The "Loving" side of the U.S. Supreme Court case consisted of Mildred and Richard Loving. They first met when she was 11 and he was 17. He was a family friend and over the years they started courting. After she became pregnant, they got married in Washington in 1958, when she was 18. Reportedly, Mildred didn't realize interracial marriage was illegal, and they were arrested a few weeks after they returned to their hometown north of Richmond. They pleaded guilty to charges of "cohabiting as man and wife, against the peace and dignity of the Commonwealth," and avoided jail time by agreeing to leave Virginia. They moved to Washington, D.C. and began legal action by writing to Attorney General Robert F. Kennedy. Kennedy referred the case to the American Civil Liberties Union. After the Warren Court unanimously ruled in favor of the young couple, they returned to Virginia, where they lived with their three children. Mildred Loving died May 5, 2008 at the age of 68. Richard Loving died about thirty-three years earlier in a car accident. Each June 12, the anniversary of the ruling, Loving Day events around the country mark the advances of mixed-race couples.
How the holiday is organized
Many organizations sponsor annual parties across the country, with Lovingday.org providing an online legal map, courtroom history of anti-miscegenation laws, as well as offering testimonials by and resources for interracial couples. Inspired by Juneteenth (which commemorates the end of slavery in the state of Texas), Loving Day seeks both to commemorate and celebrate the Supreme Court's 1967 ruling, keeping its importance fresh in the minds of a generation which has grown up with interracial relationships being legal, as well as explore issues facing couples currently in interracial relationships. The Loving Day website features information, including court transcripts of the Loving v. Virginia case and of other court cases in which the legality of anti-miscegenation laws was challenged. To celebrate the holiday, people are encouraged to hold parties in which the case and its modern-day legacy are discussed, in smaller settings such as living rooms, backyards, etc., as well as in larger gatherings. Ken Tanabe is credited with forming the idea for Loving Day. He created the idea for his senior thesis at Parsons the New School of Design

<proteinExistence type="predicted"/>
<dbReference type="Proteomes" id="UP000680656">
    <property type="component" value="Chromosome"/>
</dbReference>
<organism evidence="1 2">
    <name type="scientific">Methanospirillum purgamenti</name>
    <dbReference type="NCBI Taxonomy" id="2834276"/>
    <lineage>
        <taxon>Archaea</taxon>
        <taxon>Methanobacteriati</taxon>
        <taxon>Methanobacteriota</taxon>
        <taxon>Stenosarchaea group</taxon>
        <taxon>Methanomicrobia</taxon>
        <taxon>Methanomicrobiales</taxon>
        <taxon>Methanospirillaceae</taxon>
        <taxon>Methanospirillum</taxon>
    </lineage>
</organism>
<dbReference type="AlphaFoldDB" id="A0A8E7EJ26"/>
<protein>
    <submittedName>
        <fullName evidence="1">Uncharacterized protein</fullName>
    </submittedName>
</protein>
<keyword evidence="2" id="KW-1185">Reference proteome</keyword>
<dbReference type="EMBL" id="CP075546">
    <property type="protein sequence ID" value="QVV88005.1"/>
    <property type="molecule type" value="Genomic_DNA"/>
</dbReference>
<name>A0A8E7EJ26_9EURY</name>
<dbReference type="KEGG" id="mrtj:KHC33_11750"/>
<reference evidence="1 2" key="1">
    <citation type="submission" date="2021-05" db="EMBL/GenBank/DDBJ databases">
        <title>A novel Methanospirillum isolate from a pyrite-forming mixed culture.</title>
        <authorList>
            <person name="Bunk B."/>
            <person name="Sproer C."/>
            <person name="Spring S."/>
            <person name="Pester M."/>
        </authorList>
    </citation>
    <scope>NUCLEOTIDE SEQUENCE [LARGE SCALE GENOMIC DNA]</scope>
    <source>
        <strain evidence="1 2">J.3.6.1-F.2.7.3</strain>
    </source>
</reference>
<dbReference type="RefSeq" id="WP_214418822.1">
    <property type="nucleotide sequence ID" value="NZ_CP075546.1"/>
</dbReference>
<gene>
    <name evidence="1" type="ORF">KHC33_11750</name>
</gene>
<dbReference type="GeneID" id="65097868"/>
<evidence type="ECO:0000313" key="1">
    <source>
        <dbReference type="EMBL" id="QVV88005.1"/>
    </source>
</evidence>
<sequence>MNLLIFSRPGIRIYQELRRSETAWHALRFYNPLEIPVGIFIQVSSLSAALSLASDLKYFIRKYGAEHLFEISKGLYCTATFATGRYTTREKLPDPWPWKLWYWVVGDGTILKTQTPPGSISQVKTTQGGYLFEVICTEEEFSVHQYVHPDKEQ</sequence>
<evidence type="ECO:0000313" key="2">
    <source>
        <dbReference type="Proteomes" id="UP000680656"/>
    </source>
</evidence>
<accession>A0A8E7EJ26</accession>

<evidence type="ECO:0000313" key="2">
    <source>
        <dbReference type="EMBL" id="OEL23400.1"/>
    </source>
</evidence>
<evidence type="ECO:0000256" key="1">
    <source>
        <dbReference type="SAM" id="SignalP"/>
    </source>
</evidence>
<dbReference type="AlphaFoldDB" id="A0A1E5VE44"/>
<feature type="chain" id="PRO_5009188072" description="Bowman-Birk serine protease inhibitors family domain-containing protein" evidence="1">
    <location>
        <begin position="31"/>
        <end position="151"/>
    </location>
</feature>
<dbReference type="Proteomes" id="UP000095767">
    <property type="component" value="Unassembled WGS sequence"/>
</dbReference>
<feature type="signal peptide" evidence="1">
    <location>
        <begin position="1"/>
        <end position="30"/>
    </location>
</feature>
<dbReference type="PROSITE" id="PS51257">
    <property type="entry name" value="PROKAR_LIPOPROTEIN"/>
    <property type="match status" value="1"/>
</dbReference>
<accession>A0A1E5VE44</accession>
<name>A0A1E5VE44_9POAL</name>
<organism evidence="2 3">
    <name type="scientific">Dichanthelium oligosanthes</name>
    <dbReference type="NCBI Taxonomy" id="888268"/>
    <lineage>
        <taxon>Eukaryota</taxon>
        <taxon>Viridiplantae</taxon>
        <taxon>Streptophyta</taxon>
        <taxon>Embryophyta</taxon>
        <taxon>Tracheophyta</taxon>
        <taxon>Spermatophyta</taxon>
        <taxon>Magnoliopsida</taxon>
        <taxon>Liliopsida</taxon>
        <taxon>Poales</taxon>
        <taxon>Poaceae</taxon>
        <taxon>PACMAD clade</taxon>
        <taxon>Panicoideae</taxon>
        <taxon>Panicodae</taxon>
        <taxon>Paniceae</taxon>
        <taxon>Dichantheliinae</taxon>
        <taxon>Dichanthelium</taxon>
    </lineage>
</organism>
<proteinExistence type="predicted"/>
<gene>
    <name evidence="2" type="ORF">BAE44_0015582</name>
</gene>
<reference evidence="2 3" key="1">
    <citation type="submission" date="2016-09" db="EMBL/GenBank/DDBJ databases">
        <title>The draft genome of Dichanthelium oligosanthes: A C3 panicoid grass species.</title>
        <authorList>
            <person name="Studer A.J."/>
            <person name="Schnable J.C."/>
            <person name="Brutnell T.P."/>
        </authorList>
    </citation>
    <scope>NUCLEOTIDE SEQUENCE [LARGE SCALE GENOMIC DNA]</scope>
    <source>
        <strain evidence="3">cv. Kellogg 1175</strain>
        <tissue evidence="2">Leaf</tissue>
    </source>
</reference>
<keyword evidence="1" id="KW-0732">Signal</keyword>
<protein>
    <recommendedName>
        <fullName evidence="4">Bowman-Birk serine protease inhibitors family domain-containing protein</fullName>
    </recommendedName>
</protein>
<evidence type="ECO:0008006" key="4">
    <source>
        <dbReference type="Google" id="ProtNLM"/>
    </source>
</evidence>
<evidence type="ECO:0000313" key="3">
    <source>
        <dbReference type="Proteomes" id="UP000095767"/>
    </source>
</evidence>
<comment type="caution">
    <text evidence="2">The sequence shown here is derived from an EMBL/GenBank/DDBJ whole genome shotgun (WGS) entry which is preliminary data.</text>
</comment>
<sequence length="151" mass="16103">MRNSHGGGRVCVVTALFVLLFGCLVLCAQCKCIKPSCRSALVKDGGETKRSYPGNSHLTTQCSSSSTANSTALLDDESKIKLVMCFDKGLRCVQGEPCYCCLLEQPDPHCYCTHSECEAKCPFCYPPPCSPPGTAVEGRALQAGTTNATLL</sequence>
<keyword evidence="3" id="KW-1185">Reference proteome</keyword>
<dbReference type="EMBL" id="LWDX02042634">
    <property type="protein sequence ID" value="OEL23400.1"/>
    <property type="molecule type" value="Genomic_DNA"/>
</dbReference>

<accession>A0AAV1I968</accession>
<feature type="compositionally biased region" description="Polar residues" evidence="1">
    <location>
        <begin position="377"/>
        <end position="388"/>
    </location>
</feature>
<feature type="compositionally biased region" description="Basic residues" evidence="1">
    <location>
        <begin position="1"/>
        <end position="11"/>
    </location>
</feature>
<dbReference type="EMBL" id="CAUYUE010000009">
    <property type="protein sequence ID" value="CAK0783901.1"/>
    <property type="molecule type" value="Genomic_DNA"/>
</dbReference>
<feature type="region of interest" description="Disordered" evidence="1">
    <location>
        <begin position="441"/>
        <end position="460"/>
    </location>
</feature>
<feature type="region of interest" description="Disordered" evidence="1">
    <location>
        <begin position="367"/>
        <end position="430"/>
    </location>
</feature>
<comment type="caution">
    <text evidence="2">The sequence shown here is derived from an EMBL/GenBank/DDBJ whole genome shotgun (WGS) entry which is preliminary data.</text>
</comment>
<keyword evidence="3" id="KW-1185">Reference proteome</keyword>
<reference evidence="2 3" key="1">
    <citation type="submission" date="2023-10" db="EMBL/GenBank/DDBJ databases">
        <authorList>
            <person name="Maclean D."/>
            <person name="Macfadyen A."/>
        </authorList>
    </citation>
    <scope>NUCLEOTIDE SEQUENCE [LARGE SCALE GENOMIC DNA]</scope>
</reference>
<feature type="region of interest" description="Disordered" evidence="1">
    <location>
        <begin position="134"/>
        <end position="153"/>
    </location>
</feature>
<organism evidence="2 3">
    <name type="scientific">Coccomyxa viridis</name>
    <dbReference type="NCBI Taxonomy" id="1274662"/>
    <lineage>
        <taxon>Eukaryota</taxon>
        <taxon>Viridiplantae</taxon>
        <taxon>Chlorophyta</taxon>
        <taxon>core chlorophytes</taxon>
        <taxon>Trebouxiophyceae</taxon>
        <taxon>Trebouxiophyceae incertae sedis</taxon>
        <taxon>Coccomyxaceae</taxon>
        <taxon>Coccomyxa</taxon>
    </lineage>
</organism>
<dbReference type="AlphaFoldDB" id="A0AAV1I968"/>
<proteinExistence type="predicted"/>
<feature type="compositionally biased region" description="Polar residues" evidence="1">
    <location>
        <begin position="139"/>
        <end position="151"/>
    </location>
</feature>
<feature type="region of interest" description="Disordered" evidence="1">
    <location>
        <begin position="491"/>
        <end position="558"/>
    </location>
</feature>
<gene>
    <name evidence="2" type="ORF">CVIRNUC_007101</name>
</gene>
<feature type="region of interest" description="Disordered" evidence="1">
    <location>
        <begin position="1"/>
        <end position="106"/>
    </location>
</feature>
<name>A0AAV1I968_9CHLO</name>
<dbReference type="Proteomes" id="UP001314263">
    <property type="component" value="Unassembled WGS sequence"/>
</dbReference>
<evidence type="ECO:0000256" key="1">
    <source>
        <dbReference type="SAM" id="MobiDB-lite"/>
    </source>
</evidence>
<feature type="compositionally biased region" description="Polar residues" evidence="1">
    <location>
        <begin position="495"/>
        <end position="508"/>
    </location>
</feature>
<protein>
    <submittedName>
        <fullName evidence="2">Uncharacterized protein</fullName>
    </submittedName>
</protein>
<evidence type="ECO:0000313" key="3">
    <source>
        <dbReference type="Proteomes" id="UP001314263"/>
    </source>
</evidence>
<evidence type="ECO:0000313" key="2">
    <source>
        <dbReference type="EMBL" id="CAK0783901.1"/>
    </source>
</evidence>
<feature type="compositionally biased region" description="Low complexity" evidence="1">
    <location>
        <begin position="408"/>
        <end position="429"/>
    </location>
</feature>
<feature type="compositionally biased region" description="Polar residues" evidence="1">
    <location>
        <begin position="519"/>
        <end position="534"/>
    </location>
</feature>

In popular culture
A documentary, The Loving Story, which features rare contemporaneous photographs of the couple and details the history of the case and references Loving Day, premiered on HBO on Valentine's Day 2012.
New York Times best-selling author Heidi W. Durrow co-organized the second-largest celebration of Loving Day in the country with Fanshen Cox DiGiovanni, during the annual Mixed Roots Film and Literary Festival.
The flagship Loving Day Celebration in New York City was featured in the BBC documentary series Our World in 2007, on the 40th anniversary of the Loving decision. Coverage of the annual celebration has also been featured in Time Magazine, on the Voice of America, National Public Radio, the Washington Post, and on the PBS NewsHour.
Several cities and municipalities have issued proclamations officially recognizing Loving Day as a holiday, including Washington DC and Caroline County, Virginia, where the Lovings hailed from.